Tjunguṉutja exhibition rewrites the myth of Papunya

Brooke Boland

For the first time Indigenous voices tell the story of painting at Papunya, the genesis of the Western Desert art movement.
Tjunguṉutja exhibition rewrites the myth of Papunya

Left to right: Nosepeg Tjupurrula, Uta Uta Tjangala (painted back) and George Tjangala west of Papunya, June 1972. Image: Llewellyn Parlette. Courtesy: AIATSIS, Llewellyn Parlette Collection.

Popular understanding of early painting at Papunya distorts the truth. This popular narrative starts with an art teacher by the name of Geoffrey Bardon, alone in the desolate wilderness, who travels to the remote Aboriginal community of Papunya. The story suggests that Bardon encouraged a group of local men to begin painting, instigating this important moment in contemporary Aboriginal art. 

‘It was much more nuanced and complex than that,’ said Luke Scholes, Curator of Aboriginal Art the Museum and Art Gallery of Northern Territory (MAGNT), who has spent the last four years researching the details of how this art movement actually emerged. 

‘Geoffrey Bardon actually came upon an already existing art movement and an already highly operational, highly entrepreneurial group of artists. In part Tjunguṉutja seeks to reclaim their agency in the process of the making of the art movement,’ said Scholes.

This research informs the current exhibition Tjunguṉutja: from having come together, on at MAGNT from 1 July to 18 February.

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MAGNT houses the most significant collection of art from the early Papunya artists, including one sixth of the works produced between 1971-1972. ‘The driving force behind this exhibition is MAGNT sharing a cornerstone of our collection with the community from where the art came, and also the broader public,’ said Scholes.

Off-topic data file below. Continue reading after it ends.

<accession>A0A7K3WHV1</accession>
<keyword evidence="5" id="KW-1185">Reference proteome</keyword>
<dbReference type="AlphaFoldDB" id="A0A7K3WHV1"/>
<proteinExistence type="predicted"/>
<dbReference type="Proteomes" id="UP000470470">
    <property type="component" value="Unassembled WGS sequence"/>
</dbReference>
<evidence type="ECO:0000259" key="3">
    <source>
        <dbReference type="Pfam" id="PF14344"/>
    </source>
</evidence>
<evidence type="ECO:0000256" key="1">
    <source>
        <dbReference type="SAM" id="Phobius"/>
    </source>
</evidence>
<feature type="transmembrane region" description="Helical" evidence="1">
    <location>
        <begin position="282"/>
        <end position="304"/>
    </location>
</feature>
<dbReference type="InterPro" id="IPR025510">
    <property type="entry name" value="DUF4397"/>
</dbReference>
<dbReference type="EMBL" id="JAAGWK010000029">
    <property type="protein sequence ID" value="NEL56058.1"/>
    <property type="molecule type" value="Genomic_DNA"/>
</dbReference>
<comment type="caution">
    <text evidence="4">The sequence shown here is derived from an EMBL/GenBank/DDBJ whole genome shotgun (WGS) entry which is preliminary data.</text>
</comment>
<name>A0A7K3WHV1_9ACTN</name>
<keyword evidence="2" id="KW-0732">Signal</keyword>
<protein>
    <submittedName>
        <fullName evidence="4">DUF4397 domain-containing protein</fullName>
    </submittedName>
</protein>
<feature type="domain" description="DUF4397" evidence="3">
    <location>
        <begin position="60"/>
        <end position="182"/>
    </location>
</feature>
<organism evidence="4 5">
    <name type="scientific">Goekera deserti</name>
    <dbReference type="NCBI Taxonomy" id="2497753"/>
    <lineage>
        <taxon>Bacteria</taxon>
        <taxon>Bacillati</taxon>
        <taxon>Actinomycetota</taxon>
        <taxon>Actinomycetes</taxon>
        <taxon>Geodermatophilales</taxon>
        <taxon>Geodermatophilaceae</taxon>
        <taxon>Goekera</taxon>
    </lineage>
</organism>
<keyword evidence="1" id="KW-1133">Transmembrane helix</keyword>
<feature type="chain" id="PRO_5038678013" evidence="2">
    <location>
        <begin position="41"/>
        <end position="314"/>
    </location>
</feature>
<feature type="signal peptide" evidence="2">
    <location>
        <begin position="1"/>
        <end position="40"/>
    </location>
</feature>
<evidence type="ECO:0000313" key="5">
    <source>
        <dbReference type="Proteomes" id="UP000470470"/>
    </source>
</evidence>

‘Because this collection hasn’t been exhibited as much as we would have ideally liked since we acquired works, it really is the first time people, including Aboriginal community members, have had the opportunity to experience the paintings.’

The exhibition is co-curated by five Indigenous curators who are all senior men from the Western Desert community; Long Jack Phillipus Tjakamarra, Michael Nelson Jagamarra AM, Sid Anderson, Bobby West Tjupurrula, and Joseph Jurrah Tjapaltjarri. 

TJUNGUṈUTJA: from having come together from MAGNT on Vimeo.

‘We’ve been working on this for three years and it has involved a lot of driving. I’ve been travelling out to communities as far as 700 kilometres west of Alice Springs to consult with not just my co-curators, but also the family members of those original artists,’ said Scholes.

‘The first part of the process was in a sense about repatriating a lot of information back to communities. A lot of people knew we have a significant collection, but they didn’t necessarily know what was in our collection so it was really about taking these paintings and the descriptions that were attached, which were occasionally minimal from back in 1971-72, and repatriating that information back to the community and then working with people in a certain way, ensuring that its revisited in a culturally safe manner.’ 

‘We have a number of paintings that were deemed inappropriate for public display because of the painted depiction of men’s ceremonial scenes and paraphernalia. We wanted to make sure that whatever we display was safe and has input from the Aboriginal community.’

The true genesis

The art book accompanying the exhibition contains rare unpublished photographs and a series of scholarly essays, including a Q&A that contradicts the popular narrative of Geoffrey Bardon. It identifies a series of ceremonies that took place prior to the art movement emerging as the moment where different language and cultural groups came together. ‘It was really through their sharing of ceremony, between 1969 and into the 1970s, that really laid the foundation for the art movement to begin,’ said Scholes.

‘We really try to give a voice to community members who haven’t been given the opportunity to have one until now. We have an 84 minute audio visual presentation in the exhibition space as well, which provides family members of those founding artists the opportunity to tell their side of the story but also to give us some personal information about those old fellas as well.’ 

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About the author

Brooke Boland is a Melbourne-based freelance writer.